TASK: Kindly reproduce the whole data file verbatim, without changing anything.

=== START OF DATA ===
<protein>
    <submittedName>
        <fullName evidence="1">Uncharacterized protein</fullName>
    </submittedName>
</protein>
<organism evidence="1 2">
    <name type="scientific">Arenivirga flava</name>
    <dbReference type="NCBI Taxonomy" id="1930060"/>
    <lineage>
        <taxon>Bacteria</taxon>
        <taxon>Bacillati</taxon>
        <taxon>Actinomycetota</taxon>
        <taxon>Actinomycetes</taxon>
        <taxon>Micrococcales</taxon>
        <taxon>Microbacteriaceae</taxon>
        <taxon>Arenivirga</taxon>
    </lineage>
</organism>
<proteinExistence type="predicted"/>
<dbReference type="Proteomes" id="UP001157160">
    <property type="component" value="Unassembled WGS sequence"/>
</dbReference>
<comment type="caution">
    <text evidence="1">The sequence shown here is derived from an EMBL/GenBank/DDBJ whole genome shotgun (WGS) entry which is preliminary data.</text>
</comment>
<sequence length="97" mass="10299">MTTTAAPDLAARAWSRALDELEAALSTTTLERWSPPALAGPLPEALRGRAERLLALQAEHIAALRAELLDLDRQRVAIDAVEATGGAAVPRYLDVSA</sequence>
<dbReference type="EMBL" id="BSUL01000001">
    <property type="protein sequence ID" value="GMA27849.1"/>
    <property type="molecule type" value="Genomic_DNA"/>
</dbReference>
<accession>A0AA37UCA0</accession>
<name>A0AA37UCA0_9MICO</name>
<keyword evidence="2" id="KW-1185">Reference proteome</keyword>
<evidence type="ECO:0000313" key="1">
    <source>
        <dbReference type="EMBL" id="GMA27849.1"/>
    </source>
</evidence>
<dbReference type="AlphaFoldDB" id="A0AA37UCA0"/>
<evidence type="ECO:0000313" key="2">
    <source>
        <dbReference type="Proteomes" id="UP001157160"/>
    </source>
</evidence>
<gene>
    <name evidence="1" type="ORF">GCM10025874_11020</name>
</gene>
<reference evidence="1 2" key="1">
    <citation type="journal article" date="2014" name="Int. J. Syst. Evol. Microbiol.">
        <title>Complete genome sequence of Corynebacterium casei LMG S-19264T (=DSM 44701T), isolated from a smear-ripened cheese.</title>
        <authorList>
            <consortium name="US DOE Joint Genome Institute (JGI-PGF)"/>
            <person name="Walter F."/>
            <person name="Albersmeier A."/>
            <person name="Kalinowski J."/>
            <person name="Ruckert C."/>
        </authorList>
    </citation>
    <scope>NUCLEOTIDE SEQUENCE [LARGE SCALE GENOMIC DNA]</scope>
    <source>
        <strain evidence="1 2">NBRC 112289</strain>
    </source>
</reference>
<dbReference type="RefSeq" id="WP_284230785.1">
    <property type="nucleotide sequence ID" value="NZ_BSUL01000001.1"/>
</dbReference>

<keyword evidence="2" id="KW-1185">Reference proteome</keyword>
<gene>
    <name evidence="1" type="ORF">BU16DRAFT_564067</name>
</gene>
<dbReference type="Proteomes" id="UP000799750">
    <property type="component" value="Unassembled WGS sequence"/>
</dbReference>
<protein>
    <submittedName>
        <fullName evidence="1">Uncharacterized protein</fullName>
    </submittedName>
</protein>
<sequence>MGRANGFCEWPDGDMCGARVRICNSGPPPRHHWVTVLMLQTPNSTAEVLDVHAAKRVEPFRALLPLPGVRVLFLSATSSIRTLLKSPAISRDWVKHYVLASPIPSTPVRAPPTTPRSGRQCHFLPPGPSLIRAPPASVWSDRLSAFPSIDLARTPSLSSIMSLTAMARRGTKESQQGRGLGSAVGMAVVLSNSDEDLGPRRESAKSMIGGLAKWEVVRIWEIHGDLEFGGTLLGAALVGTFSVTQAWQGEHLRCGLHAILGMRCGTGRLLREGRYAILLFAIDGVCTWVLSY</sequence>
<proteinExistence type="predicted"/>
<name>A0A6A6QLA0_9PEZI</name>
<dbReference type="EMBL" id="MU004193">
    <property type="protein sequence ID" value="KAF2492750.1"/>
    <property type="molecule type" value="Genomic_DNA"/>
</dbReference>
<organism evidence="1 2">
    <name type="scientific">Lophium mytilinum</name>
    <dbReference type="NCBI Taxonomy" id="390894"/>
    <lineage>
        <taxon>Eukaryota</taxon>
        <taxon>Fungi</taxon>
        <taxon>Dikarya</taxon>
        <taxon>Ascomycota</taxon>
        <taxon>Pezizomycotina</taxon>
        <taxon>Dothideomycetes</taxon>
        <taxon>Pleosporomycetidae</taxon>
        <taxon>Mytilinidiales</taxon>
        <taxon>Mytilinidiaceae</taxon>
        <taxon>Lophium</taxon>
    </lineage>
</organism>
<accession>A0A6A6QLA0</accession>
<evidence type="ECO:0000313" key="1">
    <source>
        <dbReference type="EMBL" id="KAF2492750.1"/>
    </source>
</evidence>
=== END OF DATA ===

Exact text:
<protein>
    <submittedName>
        <fullName evidence="1">Uncharacterized protein</fullName>
    </submittedName>
</protein>
<organism evidence="1 2">
    <name type="scientific">Arenivirga flava</name>
    <dbReference type="NCBI Taxonomy" id="1930060"/>
    <lineage>
        <taxon>Bacteria</taxon>
        <taxon>Bacillati</taxon>
        <taxon>Actinomycetota</taxon>
        <taxon>Actinomycetes</taxon>
        <taxon>Micrococcales</taxon>
        <taxon>Microbacteriaceae</taxon>
        <taxon>Arenivirga</taxon>
    </lineage>
</organism>
<proteinExistence type="predicted"/>
<dbReference type="Proteomes" id="UP001157160">
    <property type="component" value="Unassembled WGS sequence"/>
</dbReference>
<comment type="caution">
    <text evidence="1">The sequence shown here is derived from an EMBL/GenBank/DDBJ whole genome shotgun (WGS) entry which is preliminary data.</text>
</comment>
<sequence length="97" mass="10299">MTTTAAPDLAARAWSRALDELEAALSTTTLERWSPPALAGPLPEALRGRAERLLALQAEHIAALRAELLDLDRQRVAIDAVEATGGAAVPRYLDVSA</sequence>
<dbReference type="EMBL" id="BSUL01000001">
    <property type="protein sequence ID" value="GMA27849.1"/>
    <property type="molecule type" value="Genomic_DNA"/>
</dbReference>
<accession>A0AA37UCA0</accession>
<name>A0AA37UCA0_9MICO</name>
<keyword evidence="2" id="KW-1185">Reference proteome</keyword>
<evidence type="ECO:0000313" key="1">
    <source>
        <dbReference type="EMBL" id="GMA27849.1"/>
    </source>
</evidence>
<dbReference type="AlphaFoldDB" id="A0AA37UCA0"/>
<evidence type="ECO:0000313" key="2">
    <source>
        <dbReference type="Proteomes" id="UP001157160"/>
    </source>
</evidence>
<gene>
    <name evidence="1" type="ORF">GCM10025874_11020</name>
</gene>
<reference evidence="1 2" key="1">
    <citation type="journal article" date="2014" name="Int. J. Syst. Evol. Microbiol.">
        <title>Complete genome sequence of Corynebacterium casei LMG S-19264T (=DSM 44701T), isolated from a smear-ripened cheese.</title>
        <authorList>
            <consortium name="US DOE Joint Genome Institute (JGI-PGF)"/>
            <person name="Walter F."/>
            <person name="Albersmeier A."/>
            <person name="Kalinowski J."/>
            <person name="Ruckert C."/>
        </authorList>
    </citation>
    <scope>NUCLEOTIDE SEQUENCE [LARGE SCALE GENOMIC DNA]</scope>
    <source>
        <strain evidence="1 2">NBRC 112289</strain>
    </source>
</reference>
<dbReference type="RefSeq" id="WP_284230785.1">
    <property type="nucleotide sequence ID" value="NZ_BSUL01000001.1"/>
</dbReference>

<keyword evidence="2" id="KW-1185">Reference proteome</keyword>
<gene>
    <name evidence="1" type="ORF">BU16DRAFT_564067</name>
</gene>
<dbReference type="Proteomes" id="UP000799750">
    <property type="component" value="Unassembled WGS sequence"/>
</dbReference>
<protein>
    <submittedName>
        <fullName evidence="1">Uncharacterized protein</fullName>
    </submittedName>
</protein>
<sequence>MGRANGFCEWPDGDMCGARVRICNSGPPPRHHWVTVLMLQTPNSTAEVLDVHAAKRVEPFRALLPLPGVRVLFLSATSSIRTLLKSPAISRDWVKHYVLASPIPSTPVRAPPTTPRSGRQCHFLPPGPSLIRAPPASVWSDRLSAFPSIDLARTPSLSSIMSLTAMARRGTKESQQGRGLGSAVGMAVVLSNSDEDLGPRRESAKSMIGGLAKWEVVRIWEIHGDLEFGGTLLGAALVGTFSVTQAWQGEHLRCGLHAILGMRCGTGRLLREGRYAILLFAIDGVCTWVLSY</sequence>
<proteinExistence type="predicted"/>
<name>A0A6A6QLA0_9PEZI</name>
<dbReference type="EMBL" id="MU004193">
    <property type="protein sequence ID" value="KAF2492750.1"/>
    <property type="molecule type" value="Genomic_DNA"/>
</dbReference>
<organism evidence="1 2">
    <name type="scientific">Lophium mytilinum</name>
    <dbReference type="NCBI Taxonomy" id="390894"/>
    <lineage>
        <taxon>Eukaryota</taxon>
        <taxon>Fungi</taxon>
        <taxon>Dikarya</taxon>
        <taxon>Ascomycota</taxon>
        <taxon>Pezizomycotina</taxon>
        <taxon>Dothideomycetes</taxon>
        <taxon>Pleosporomycetidae</taxon>
        <taxon>Mytilinidiales</taxon>
        <taxon>Mytilinidiaceae</taxon>
        <taxon>Lophium</taxon>
    </lineage>
</organism>
<accession>A0A6A6QLA0</accession>
<evidence type="ECO:0000313" key="1">
    <source>
        <dbReference type="EMBL" id="KAF2492750.1"/>
    </source>
</evidence>